In this day and age of enterprise mobility and competitiveness, there is a strong demand to have documents available anywhere at any time. As a result, the majority of people have embraced the trend of using their own mobile devices and various cloud service providers to constantly access and share their work. But what most people don’t understand is that they are unknowingly opening up their company data to risk.
Current cloud service providers, including the popular Dropbox and Google Drive have limited security features, thereby leaving businesses with gaps on how to manage and keep private data and documents secure. Because privacy and security are vital to the success of any business, for IT departments, Shadow IT and these outside applications bring a host of security and compliance complications for keeping employees from disclosing or leaking private company information.
First and foremost, it’s important to recognize that the majority of organizations handle web security rather well through DNS traps, firewalls and other various defenses. However, the key component these manage is the external threat. What needs to be addressed though is the internal one.
Simply put, with employees integrating their personal devices and cloud storage services into their day-to-day work, IT departments now have to be concerned with not only external hackers, but also internal “hackers,” i.e. the users‘ flooding the Internet with all of a company’s sales records, confidential files or internal spreadsheets, in an unprotected and unsecured way.
Traditionally, companies have considered the external threats as the first line for protection and the majority share of an IT budget has often deployed there, as senior decision makers often see this as the main route of security threats. In return, the internal security has often featured lower down the list when it comes to budgetary priorities and focused on passwords. Additionally, IT departments are often hesitant to implement new, stricter authentication solutions as it requires user training, incurring both monetary and time costs.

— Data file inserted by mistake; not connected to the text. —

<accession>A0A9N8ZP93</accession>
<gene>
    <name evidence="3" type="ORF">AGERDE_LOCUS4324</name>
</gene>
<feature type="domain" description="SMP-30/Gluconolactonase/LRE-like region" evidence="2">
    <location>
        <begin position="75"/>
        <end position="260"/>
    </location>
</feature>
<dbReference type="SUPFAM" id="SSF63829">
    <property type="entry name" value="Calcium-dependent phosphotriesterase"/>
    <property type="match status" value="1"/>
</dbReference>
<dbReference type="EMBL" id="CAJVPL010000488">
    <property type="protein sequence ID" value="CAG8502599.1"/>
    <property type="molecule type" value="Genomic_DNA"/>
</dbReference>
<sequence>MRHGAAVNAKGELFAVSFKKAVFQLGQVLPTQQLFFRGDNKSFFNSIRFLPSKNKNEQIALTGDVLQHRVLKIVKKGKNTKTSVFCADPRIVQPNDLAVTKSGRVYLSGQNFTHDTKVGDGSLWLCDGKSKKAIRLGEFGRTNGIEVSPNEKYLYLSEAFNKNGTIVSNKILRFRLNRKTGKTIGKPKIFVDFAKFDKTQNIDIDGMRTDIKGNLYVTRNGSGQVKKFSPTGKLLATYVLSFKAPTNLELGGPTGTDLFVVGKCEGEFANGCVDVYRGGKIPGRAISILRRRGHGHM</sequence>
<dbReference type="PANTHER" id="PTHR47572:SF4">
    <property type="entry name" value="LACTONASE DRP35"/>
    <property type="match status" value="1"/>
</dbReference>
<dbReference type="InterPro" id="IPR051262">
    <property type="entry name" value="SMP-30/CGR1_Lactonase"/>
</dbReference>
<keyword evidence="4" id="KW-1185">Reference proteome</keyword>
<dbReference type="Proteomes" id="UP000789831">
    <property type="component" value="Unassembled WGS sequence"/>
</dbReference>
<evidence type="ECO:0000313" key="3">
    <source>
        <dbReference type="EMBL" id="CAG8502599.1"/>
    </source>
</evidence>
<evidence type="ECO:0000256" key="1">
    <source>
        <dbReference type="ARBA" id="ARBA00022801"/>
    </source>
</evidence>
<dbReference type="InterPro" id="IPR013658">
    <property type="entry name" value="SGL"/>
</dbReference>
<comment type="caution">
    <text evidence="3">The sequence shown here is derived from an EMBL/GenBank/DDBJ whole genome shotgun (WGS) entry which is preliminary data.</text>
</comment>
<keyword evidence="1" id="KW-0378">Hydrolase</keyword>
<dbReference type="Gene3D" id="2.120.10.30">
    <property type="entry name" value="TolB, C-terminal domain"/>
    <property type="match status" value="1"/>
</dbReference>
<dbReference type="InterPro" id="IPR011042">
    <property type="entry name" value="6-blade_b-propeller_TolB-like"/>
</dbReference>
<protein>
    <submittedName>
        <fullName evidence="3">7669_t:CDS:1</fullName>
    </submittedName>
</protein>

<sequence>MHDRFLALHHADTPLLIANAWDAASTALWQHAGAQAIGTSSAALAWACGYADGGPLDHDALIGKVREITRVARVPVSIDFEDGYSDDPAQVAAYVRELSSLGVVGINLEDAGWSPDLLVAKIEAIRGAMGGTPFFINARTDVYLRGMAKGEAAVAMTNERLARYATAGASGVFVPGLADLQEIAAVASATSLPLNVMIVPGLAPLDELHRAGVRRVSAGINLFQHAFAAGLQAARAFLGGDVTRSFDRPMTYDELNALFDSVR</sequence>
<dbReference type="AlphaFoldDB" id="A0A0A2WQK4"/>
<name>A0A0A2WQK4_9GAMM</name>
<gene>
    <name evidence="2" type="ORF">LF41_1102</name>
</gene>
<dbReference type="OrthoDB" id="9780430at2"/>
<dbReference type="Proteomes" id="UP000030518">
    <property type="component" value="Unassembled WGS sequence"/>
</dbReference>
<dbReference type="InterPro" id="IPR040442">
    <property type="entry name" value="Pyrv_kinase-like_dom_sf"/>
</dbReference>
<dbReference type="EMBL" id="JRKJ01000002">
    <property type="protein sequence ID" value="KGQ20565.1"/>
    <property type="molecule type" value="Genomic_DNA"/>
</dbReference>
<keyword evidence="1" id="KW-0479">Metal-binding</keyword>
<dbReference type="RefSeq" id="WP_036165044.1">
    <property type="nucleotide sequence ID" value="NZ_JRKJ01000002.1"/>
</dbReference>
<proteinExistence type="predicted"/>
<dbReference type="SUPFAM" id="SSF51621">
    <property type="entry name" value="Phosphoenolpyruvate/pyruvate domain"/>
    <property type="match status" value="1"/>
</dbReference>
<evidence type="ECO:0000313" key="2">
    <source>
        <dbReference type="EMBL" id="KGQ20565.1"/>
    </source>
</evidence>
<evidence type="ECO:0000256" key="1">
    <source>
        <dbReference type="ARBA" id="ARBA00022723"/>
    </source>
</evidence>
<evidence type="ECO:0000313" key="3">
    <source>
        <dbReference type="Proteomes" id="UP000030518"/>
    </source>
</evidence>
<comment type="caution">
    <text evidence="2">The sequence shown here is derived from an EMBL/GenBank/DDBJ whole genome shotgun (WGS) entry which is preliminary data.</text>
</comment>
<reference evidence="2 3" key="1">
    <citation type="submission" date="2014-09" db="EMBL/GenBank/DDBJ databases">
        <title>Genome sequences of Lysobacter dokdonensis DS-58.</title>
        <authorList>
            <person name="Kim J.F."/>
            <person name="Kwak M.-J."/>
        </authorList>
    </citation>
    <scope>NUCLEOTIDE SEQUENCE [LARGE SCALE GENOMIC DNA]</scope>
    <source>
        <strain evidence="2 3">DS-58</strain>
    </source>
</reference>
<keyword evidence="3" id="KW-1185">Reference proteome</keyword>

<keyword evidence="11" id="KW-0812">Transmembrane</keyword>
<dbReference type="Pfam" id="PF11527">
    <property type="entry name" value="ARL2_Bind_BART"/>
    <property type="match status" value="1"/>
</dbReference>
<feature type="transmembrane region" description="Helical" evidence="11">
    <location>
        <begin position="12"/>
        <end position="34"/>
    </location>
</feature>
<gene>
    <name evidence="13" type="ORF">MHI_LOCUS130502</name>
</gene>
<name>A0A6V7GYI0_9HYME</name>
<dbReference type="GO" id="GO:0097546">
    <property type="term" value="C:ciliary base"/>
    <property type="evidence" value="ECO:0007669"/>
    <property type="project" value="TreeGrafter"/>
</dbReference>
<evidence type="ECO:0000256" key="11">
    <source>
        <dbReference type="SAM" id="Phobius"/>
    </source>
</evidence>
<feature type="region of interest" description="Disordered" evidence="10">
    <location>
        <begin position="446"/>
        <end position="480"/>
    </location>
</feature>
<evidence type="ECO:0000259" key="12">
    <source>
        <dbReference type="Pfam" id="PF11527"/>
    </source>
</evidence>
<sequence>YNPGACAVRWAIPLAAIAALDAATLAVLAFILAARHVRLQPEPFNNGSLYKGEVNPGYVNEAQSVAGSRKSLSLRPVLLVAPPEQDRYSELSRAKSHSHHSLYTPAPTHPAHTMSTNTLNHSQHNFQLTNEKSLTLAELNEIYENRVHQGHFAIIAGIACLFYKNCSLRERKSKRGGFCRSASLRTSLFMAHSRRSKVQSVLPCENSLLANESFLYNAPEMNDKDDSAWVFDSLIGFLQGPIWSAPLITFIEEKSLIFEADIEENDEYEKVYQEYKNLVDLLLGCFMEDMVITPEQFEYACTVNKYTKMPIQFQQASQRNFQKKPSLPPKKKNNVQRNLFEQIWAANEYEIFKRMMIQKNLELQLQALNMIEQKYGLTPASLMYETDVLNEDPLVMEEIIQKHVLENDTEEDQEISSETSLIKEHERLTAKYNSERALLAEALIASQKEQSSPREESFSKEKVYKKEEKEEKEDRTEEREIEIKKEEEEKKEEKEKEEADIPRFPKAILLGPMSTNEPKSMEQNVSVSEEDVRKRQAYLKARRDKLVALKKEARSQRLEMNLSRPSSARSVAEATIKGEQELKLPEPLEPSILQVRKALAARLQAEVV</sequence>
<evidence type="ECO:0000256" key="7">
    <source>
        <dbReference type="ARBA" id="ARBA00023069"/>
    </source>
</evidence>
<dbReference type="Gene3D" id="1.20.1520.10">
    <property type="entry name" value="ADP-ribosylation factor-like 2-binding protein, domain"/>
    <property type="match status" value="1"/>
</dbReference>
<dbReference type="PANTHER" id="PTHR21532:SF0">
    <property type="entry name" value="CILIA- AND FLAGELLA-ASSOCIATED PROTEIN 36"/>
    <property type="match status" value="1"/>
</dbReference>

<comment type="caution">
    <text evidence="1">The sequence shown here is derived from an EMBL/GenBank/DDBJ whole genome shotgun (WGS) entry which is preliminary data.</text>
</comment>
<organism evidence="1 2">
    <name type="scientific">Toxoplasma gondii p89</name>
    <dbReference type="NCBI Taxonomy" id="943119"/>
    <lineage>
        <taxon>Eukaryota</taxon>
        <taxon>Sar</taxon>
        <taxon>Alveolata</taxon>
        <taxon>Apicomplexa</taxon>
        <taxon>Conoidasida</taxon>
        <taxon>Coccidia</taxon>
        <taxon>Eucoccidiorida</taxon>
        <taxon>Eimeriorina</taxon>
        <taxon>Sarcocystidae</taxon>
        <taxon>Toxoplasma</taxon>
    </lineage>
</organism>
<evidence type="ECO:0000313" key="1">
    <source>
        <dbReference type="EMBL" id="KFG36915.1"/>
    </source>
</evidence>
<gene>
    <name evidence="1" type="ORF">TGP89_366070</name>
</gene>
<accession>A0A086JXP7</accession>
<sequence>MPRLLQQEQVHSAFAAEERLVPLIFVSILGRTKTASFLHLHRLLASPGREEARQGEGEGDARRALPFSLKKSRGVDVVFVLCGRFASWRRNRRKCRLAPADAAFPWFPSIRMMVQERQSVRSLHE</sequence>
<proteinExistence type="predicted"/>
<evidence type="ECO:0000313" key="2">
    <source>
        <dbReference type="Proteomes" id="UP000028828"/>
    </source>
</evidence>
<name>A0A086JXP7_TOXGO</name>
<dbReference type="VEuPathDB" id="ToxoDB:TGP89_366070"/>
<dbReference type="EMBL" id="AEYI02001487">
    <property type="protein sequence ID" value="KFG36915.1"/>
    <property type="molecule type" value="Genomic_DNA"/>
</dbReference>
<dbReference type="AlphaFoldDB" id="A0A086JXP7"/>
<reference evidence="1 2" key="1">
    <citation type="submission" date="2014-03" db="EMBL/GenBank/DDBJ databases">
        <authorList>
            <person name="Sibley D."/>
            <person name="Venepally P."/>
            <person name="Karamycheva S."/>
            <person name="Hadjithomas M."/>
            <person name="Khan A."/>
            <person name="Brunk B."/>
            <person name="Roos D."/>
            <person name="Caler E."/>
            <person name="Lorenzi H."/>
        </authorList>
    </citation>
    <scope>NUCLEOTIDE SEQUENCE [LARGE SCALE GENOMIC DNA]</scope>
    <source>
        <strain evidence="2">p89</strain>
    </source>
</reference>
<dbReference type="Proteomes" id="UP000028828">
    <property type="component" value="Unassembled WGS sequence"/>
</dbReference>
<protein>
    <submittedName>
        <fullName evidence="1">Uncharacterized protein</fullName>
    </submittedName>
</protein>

However, this approach to security is incredibly dated. With Shadow IT growing in popularity and users’ heavy reliance on an open and integrated cloud environment, it’s time for IT departments to stop fighting their users on control of hardware and software choices and finally start securely embracing Shadow IT and the applications they can’t control.
IT will never be able to fully stop employees from bringing in personal devices and handpicked services into the enterprise network. After all, users want these services – Dropbox, Google Drive, Evernote and all of the other cloud-based services that are easy to use and universally compatible with applications. Users want the simplicity of these shadow applications, not a complex IT department corporate system full of regulations. But, as good as these services are, they’ve been designed purely for consumer use and not to keep an organization’s information and customer details secure and accessible.
So What’s the Solution?
With the advancement of technology, Shadow IT applications should be an enterprise solution, not an inhibitor. IT departments need to start welcoming this change and seeing it as a way forward, not as a challenge. Now that most cloud-based services have open APIs that enable third-party software vendors to add security and functionality to their services, IT departments are now in the lucky position of gaining a range of applications to help users’ access cloud services, without actually compromising the enterprise’s security.
Instead of reinventing the wheel or enforcing stricter compliance regulations, IT departments need to focus on how they can enhance and add additional functionality to these downloadable apps that address issues surrounding security. Don’t implement massive over-priced solutions that are too difficult for users to use or just simply ban them from deploying these outside, “unsanctioned” applications. Instead, work with the users that are implementing technology on their own and finding out what they need and why they are making certain usage decisions. By working with and not against users, IT can focus on how they can extend and add to these external applications, while adding the security the corporate entity needs and the additional functionality users crave.
Once IT departments start embracing and not banning Shadow IT, they will finally understand that this is actually a new and improved way of working because it allows users and IT Departments more freedom to work together in a more sustainable way.